Vegetation extent information and species lists contained in the vegetation profiles are based on analysis from the National Vegetation Information System (NVIS), including analysis of Major Vegetation Subgroups and NVIS Level V descriptions. Please see http://www.environment.gov.au/node/18930 for more information.
The management recommendations have been drawn from EPBC Act Recovery Plans, EPBC Act Ecological Communities Listing Advice and other sources. The recommendations are indicative only. Systematic reviews of management literature, consultation processes and improved Natural Resource Management program monitoring and evaluation will support development of a comprehensive set of management recommendations over time.
Encourage uptake of conservation Agreements and covenants on private land. See: http://www.dpaw.wa.gov.au for information on covenants and private land conservation.
Protect from firewood harvesting.
Protect paddock trees.
Fence, and exclude stock from remnants.
Minimise spray drift from adjacent agricultural lands.
Maintain native vegetation remnants and paddock trees as this provides protection against dryland salinity.
Fence paddock trees. If no saplings appear after fencing and stock exclusion, then replant with tubestock from locally sourced seed.
Use shade cloth to construct artificial paddock shade and prevent stock camping under trees.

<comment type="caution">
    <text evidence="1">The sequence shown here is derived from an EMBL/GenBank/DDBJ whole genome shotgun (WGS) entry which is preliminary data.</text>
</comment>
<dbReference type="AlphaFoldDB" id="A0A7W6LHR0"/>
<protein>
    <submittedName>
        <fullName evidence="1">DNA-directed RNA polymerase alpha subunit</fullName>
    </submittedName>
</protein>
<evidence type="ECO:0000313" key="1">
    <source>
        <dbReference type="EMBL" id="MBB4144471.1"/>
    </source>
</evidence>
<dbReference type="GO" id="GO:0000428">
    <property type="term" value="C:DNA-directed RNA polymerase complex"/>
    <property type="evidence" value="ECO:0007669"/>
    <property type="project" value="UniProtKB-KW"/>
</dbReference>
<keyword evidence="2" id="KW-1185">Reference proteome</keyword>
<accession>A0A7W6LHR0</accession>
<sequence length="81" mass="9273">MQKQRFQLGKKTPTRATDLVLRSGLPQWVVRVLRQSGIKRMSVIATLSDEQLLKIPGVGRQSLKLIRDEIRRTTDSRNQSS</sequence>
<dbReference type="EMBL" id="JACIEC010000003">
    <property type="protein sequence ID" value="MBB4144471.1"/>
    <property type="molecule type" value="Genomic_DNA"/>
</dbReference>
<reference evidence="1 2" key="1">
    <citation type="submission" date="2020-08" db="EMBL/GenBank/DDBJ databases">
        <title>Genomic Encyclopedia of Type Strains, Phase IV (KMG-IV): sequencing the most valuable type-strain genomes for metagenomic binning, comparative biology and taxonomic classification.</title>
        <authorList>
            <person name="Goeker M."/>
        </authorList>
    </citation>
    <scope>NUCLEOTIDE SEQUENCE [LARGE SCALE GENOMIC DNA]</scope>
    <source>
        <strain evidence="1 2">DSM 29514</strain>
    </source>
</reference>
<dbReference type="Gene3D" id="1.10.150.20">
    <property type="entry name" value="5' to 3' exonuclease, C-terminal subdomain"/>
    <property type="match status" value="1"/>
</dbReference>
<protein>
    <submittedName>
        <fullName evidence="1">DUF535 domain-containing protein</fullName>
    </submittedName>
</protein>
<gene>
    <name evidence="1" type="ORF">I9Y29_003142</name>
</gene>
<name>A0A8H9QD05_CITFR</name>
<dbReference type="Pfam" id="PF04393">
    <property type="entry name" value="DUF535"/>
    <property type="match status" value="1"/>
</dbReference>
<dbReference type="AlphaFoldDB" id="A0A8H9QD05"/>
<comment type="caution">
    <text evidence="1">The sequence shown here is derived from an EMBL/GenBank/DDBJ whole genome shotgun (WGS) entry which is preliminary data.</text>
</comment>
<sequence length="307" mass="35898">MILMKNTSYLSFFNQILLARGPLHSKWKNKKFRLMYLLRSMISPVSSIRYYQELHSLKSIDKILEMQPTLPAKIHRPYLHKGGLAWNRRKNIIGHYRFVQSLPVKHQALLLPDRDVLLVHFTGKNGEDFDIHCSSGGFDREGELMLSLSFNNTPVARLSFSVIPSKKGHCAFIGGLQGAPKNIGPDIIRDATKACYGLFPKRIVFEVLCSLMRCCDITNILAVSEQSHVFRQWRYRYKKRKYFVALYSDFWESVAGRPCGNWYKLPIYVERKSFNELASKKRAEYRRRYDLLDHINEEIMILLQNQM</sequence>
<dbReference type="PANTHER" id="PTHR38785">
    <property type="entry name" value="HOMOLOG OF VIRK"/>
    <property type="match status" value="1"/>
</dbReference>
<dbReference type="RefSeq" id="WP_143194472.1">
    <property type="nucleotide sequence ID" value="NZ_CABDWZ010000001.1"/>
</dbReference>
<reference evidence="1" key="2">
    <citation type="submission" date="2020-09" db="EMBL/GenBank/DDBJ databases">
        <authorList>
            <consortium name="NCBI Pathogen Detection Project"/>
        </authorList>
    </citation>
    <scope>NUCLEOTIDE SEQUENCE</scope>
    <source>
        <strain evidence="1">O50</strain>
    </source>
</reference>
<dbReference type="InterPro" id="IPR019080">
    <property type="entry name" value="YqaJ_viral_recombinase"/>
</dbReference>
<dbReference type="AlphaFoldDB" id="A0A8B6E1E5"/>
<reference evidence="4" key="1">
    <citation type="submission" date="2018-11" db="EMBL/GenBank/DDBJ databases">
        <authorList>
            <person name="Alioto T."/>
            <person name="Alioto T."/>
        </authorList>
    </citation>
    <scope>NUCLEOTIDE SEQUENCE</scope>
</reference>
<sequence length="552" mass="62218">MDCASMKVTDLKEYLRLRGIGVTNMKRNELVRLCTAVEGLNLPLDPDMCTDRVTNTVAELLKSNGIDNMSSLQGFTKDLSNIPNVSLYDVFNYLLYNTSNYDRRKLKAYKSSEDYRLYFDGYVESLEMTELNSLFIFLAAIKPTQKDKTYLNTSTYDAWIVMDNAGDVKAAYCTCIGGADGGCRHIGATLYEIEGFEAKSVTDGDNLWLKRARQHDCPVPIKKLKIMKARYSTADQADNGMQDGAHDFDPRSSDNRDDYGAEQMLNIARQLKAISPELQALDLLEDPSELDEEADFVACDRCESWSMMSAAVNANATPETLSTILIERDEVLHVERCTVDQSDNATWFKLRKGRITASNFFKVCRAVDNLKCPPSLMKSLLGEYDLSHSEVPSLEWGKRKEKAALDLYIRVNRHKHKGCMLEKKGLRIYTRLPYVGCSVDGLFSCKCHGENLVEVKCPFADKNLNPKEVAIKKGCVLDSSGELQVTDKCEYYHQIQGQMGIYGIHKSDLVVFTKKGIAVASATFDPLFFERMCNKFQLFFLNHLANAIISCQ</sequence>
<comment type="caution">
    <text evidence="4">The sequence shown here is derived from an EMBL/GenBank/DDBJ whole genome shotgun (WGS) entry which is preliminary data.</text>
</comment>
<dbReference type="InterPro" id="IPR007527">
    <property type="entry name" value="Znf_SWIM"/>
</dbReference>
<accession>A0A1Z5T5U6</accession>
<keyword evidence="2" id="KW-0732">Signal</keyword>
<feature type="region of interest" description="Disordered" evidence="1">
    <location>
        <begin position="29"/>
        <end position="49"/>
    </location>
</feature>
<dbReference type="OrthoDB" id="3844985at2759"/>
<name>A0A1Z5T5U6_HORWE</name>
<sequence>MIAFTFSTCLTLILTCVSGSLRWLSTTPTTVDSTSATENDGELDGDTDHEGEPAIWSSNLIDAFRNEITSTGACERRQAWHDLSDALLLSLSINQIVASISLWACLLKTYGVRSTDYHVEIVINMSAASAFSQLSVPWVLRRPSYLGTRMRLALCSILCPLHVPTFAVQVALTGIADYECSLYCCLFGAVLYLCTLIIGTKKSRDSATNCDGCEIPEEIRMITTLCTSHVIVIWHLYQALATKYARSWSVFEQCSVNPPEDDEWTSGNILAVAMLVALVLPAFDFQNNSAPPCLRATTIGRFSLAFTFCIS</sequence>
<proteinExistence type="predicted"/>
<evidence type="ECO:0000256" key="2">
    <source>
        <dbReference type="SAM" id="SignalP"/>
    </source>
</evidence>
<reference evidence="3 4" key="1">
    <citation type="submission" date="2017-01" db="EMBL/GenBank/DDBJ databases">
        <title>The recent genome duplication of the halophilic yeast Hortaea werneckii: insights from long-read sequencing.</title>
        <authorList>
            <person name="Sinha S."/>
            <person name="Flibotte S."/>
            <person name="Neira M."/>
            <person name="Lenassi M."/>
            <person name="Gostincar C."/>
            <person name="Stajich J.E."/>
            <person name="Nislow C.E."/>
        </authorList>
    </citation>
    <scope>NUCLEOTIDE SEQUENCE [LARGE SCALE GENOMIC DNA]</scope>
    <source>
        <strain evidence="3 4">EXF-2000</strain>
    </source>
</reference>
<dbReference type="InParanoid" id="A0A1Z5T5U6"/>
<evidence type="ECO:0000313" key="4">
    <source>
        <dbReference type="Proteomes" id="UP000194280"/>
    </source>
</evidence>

Minimise ground and surface water extraction.
Overstorey eucalypt species may not easily regenerate if sites have been previously grazed. Sites that have retained mosses and lichens are more likely to regenerate naturally.
Undertake revegetation where no natural regeneration occurs. Ensure seed and tubestock are locally sourced and attempt to replicate the structure and diversity of local, high quality remnants on similar soils and aspect.
Monitor and actively manage weed species in rehabilitation sites.
Reduce the incidence and extent of wildfire by undertaking mosaic burning, maintaining a diversity of vegetation age classes across unburnt patches.
Fire is an important ecological process to stimulate regeneration. Please consult your local Natural Resource Management region for advice on site appropriate fire regimes.
If fallen timber has been removed from remnants, replace with coarse woody debris (such as untreated railway sleepers). Fallen timber provides habitat for wildlife.
Maintain and protect mature trees as it can take 150–180 years for tree hollows to develop. Hollow provide shelter and breeding habitat for mammals and birds.
If few or no mature hollow bearing trees are present within remnants, provide nesting boxes. Monitor regularly for invasive birds and feral honey bees.